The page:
Clinical Studies in Adult Patients With UCDs
Active-Controlled, 4-Week, Noninferiority Study (Study 1)
A randomized, double-blind, active-controlled, crossover, noninferiority study (Study 1) compared RAVICTI to sodium phenylbutyrate by evaluating venous ammonia levels in patients with UCDs who had been on sodium phenylbutyrate prior to enrollment for control of their UCD. Patients were required to have a confirmed diagnosis of UCD involving deficiencies of CPS, OTC, or ASS, confirmed via enzymatic, biochemical, or genetic testing. Patients had to have no clinical evidence of hyperammonemia at enrollment and were not allowed to receive drugs known to increase ammonia levels (e.g., valproate), increase protein catabolism (e.g., corticosteroids), or significantly affect renal clearance (e.g., probenecid).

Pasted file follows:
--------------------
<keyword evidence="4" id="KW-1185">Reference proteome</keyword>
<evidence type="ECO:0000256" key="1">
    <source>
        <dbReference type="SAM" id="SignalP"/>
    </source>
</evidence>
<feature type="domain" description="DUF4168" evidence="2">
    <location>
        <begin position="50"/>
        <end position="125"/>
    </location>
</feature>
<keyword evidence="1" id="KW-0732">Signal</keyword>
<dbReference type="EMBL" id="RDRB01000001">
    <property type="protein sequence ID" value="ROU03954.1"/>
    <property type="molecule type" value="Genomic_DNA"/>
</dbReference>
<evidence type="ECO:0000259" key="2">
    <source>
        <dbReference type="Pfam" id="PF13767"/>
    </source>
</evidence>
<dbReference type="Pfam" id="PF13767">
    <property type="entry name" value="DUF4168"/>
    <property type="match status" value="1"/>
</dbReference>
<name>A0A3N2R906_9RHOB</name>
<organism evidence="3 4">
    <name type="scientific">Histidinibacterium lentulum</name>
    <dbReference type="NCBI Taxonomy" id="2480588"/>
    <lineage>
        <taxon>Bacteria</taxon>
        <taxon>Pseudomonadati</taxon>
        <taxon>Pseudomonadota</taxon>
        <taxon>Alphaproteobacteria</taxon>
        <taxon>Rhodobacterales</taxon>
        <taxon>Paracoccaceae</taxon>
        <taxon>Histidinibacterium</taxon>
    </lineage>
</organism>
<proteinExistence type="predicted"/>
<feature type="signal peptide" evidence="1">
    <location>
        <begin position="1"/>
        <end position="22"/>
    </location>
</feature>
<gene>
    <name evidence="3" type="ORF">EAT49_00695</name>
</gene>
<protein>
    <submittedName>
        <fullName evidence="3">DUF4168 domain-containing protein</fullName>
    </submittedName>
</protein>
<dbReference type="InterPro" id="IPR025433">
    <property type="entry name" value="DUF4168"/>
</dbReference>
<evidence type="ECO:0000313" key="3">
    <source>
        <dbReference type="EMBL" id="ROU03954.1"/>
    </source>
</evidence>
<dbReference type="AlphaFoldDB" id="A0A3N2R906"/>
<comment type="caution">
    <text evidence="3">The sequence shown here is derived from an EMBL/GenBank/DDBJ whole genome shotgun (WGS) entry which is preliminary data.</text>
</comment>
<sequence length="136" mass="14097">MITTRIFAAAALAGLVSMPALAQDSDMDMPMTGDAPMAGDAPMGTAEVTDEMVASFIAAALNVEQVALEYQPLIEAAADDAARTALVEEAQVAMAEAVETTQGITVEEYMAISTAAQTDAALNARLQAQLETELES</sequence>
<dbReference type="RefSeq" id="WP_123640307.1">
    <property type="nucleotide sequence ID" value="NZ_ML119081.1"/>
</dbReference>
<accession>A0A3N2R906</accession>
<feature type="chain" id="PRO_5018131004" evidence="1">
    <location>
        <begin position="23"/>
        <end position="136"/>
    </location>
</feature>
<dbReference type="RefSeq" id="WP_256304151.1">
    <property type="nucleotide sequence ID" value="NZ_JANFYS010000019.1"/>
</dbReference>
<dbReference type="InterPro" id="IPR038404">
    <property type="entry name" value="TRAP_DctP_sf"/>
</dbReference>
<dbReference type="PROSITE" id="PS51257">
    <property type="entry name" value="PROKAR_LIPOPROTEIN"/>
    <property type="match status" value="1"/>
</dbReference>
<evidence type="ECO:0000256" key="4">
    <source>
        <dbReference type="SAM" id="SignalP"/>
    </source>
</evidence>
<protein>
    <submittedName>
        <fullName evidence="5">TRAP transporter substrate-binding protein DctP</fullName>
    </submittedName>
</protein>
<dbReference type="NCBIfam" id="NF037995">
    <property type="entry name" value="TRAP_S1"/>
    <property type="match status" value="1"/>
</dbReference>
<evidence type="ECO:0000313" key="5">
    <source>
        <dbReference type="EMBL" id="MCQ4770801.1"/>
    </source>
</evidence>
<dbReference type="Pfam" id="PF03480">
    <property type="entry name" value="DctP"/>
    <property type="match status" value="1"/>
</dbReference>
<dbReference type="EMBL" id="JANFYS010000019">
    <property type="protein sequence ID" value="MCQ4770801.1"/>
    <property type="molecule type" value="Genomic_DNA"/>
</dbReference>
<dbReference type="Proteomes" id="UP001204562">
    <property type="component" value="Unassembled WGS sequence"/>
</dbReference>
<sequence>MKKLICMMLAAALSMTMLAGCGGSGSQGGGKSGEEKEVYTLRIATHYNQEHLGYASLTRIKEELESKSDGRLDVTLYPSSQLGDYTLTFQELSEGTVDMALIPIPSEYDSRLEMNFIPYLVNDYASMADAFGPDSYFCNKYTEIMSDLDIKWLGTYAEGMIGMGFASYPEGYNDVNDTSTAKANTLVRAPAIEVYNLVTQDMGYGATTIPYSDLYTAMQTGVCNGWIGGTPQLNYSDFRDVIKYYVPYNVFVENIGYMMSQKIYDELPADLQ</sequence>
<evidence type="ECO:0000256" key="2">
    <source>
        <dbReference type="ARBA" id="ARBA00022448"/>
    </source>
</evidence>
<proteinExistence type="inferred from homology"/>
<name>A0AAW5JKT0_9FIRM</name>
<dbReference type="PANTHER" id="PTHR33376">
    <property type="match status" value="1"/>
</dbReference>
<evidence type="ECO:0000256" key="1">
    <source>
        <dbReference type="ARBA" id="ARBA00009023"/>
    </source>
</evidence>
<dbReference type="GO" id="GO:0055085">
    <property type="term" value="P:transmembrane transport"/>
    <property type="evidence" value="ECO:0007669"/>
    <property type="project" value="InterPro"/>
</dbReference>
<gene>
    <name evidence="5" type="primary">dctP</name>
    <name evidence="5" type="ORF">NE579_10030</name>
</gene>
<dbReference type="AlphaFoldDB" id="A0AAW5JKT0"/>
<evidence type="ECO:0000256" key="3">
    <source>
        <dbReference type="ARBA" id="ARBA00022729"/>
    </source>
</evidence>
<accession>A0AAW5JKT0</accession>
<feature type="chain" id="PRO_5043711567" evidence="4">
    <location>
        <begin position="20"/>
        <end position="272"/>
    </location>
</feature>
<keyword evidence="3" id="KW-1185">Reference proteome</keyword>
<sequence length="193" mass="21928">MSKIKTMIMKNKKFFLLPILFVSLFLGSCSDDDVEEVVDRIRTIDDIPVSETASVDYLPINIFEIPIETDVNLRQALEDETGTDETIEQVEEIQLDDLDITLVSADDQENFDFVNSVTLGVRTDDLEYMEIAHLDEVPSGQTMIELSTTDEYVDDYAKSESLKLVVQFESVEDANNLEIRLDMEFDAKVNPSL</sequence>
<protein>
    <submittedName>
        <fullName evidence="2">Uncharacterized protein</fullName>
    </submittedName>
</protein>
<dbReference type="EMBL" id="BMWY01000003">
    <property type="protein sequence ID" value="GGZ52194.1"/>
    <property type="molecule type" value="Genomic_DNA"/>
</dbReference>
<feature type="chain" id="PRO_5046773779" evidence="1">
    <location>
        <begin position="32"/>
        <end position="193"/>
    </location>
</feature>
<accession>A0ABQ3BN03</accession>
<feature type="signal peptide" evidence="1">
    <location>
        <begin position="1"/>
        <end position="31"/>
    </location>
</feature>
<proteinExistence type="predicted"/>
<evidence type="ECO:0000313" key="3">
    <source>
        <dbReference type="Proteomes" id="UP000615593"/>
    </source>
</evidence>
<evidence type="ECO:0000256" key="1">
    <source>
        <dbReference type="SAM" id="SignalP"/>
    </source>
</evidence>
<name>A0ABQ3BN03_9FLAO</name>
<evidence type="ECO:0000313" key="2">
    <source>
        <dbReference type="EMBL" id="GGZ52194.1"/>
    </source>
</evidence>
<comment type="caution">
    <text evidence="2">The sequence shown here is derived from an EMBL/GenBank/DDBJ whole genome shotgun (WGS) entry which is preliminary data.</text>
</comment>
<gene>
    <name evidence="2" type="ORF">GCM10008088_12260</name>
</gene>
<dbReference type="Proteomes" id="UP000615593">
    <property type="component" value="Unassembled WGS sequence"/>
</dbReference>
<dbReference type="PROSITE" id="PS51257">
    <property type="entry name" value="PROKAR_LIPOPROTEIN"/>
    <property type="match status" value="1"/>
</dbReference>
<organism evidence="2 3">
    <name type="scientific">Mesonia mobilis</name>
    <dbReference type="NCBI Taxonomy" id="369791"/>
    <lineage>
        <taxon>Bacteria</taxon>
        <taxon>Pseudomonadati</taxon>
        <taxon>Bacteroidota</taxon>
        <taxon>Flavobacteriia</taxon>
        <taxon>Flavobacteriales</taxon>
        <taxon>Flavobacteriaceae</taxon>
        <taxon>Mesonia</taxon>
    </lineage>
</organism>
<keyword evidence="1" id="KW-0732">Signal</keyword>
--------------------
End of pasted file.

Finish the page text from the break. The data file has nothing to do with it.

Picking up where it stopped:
The primary endpoint was the 24-hour AUC (a measure of exposure to ammonia over 24 hours) for venous ammonia on days 14 and 28 when the drugs were expected to be at steady state. Statistical noninferiority would be established if the upper limit of the 2-sided 95% CI for the ratio of the geometric means (RAVICTI/sodium phenylbutyrate) for the endpoint was ≤1.25.
Forty-five patients were randomized 1:1 to 1 of 2 treatment arms to receive either
– Sodium phenylbutyrate for 2 weeks → RAVICTI for 2 weeks; or
– RAVICTI for 2 weeks → sodium phenylbutyrate for 2 weeks.
Sodium phenylbutyrate or RAVICTI were administered TID with meals. The dose of RAVICTI was calculated to deliver the same amount of PBA as the sodium phenylbutyrate dose the patients were taking when they entered the trial. Forty-four patients received at least 1 dose of RAVICTI in the trial.